Read the original article by James Schlarmann at ascienceenthusiast.com here.
We learned something today. Apparently there are vegans that believe part of living by the definition of what “veganism” means — a strict diet devoid of any and all animal products — means avoiding using honey. To them, there’s no ideological difference between a steak, or squeezing a cow’s udder for the milk (to be fair how do we know the cow is consenting to the milker’s grasp?), and bee spit. These vegans tend to substitute agave for honey because it’s sweet, but comes from a plant instead. While we generally live by an “unto each their own” rule when it comes to diet choices because a) we’re all adults here and also b) in general, a vegan diet is going to be better for you and the environment in a lot of ways, but a recent social media campaign by beekeepers point to some flaws in the no-honey vegans’ arguments, as well as informs the public in general of some environmental concerns involved with over-harvesting agave.
This beekeeper makes a valid point that a lot of harvested honey comes from beekeepers who run the hives that pollinate the fruits and vegetables vegans need to live and stuff.
This keeper brings up the fact that if they did things that were truly damaging to the bee colonies, they would be literally out of business. They also point out the dangers to the bee’s health if too much honey builds-up.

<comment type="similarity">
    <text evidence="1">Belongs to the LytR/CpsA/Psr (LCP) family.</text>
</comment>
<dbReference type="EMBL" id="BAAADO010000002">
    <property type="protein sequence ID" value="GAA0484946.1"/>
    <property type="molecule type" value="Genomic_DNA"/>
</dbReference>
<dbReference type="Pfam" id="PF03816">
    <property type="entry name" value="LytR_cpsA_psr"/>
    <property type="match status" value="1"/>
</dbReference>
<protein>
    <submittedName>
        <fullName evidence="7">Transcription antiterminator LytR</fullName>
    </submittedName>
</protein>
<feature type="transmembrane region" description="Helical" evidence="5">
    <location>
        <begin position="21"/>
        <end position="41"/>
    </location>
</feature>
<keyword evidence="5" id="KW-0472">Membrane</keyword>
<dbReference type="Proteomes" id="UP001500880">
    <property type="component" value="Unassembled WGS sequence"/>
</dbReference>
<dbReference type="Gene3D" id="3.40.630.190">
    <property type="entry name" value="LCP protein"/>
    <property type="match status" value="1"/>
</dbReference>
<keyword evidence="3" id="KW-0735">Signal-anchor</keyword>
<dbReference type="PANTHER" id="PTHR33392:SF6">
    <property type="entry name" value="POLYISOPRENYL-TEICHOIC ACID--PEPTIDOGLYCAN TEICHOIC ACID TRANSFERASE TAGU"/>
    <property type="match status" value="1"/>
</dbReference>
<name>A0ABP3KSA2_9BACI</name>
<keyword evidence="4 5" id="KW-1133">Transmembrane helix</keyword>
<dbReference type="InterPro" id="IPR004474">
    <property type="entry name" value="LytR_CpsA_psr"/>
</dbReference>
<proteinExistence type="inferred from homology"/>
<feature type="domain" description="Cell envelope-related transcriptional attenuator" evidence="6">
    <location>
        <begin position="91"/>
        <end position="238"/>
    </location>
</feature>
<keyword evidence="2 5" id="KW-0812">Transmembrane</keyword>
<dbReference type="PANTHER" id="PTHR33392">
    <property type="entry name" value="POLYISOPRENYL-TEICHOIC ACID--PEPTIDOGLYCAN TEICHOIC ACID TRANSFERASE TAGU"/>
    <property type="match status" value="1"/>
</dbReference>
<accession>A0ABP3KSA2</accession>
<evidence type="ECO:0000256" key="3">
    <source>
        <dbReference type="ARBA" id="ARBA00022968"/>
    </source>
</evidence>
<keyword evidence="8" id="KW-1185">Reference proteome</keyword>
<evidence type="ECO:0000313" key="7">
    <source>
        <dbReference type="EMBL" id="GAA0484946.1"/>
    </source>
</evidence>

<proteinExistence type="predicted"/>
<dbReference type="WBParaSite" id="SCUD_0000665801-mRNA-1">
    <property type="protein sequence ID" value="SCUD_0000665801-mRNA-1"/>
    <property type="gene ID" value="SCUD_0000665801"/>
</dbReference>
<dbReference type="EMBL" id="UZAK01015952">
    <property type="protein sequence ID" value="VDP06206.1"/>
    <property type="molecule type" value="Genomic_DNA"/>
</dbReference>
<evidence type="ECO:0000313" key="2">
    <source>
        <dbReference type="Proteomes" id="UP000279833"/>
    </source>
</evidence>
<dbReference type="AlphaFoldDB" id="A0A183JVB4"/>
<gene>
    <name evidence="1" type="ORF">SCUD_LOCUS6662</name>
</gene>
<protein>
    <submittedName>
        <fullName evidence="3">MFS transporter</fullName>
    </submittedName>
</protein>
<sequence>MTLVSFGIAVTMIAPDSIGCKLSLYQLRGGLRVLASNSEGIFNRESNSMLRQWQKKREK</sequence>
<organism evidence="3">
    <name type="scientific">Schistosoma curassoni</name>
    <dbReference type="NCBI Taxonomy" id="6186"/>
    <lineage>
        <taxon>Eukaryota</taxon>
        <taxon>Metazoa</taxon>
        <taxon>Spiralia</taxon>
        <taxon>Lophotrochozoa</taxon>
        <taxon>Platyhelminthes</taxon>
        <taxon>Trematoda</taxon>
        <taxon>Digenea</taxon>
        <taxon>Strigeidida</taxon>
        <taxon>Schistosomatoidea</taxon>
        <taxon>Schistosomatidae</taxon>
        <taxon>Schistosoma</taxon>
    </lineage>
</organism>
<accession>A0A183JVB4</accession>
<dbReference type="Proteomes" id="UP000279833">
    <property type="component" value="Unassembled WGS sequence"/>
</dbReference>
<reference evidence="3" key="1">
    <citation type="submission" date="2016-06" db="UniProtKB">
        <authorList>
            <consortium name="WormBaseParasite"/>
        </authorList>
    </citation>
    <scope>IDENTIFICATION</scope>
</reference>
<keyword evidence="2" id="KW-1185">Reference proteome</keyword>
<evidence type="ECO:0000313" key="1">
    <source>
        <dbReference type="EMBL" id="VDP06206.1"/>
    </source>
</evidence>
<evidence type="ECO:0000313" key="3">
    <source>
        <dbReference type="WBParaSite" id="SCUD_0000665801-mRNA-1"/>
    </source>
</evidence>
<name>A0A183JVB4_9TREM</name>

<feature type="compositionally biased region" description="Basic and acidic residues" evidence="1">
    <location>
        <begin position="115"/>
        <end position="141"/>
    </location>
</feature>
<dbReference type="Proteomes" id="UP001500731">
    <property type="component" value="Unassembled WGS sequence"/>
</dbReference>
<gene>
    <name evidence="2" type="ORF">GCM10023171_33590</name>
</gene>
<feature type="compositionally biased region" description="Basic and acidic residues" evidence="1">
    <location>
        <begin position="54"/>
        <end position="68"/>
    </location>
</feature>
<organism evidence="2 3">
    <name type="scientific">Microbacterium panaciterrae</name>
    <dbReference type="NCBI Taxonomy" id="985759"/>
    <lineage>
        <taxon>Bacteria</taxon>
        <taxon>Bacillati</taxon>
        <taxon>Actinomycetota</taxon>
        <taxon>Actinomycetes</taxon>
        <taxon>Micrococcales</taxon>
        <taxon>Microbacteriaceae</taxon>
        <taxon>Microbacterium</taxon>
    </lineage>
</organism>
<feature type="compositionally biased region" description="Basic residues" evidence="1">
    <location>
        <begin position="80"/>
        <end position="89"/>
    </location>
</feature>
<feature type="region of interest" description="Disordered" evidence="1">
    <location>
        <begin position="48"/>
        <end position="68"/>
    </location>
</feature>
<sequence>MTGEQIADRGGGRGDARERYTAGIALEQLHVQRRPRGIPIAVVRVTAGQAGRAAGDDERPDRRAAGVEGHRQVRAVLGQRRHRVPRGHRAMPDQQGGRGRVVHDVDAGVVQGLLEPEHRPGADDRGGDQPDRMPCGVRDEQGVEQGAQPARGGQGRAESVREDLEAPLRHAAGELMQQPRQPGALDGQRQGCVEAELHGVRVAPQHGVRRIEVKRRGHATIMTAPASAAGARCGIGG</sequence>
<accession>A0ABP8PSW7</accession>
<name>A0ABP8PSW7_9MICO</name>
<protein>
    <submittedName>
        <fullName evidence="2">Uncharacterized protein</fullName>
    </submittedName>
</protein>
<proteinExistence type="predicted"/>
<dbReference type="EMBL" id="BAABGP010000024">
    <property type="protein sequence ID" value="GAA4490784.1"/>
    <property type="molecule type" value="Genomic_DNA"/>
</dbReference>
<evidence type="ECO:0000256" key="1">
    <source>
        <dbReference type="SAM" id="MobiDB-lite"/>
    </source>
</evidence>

Sometimes it’s really easy to forget how interconnected life really is. Drastically changing how organisms interact with each other in one way can have disastrous downstream effects.
It’s probably important for vegans to remember that beekeepers do a lot of work, looking out for the interests of the hive. As was pointed out earlier there are financial and moral interests at stake for many of them to keep the bees healthy.
This beekeeper admits that some larger operations might not always act in the bees’ best interests, but a local beekeeper has every reason to. As with everything, this issue comes down to how informed you want to be about the product you buy and the impact it might or might not have on the environment.
This last beekeeper tried to appeal to many vegans’ primary reason for maintaining a vegan diet — their health.
Not realizing the full impact of some your more militant views on someone else’s diet is also a good way to make a lot of other people who may get lumped in with you look like bad too.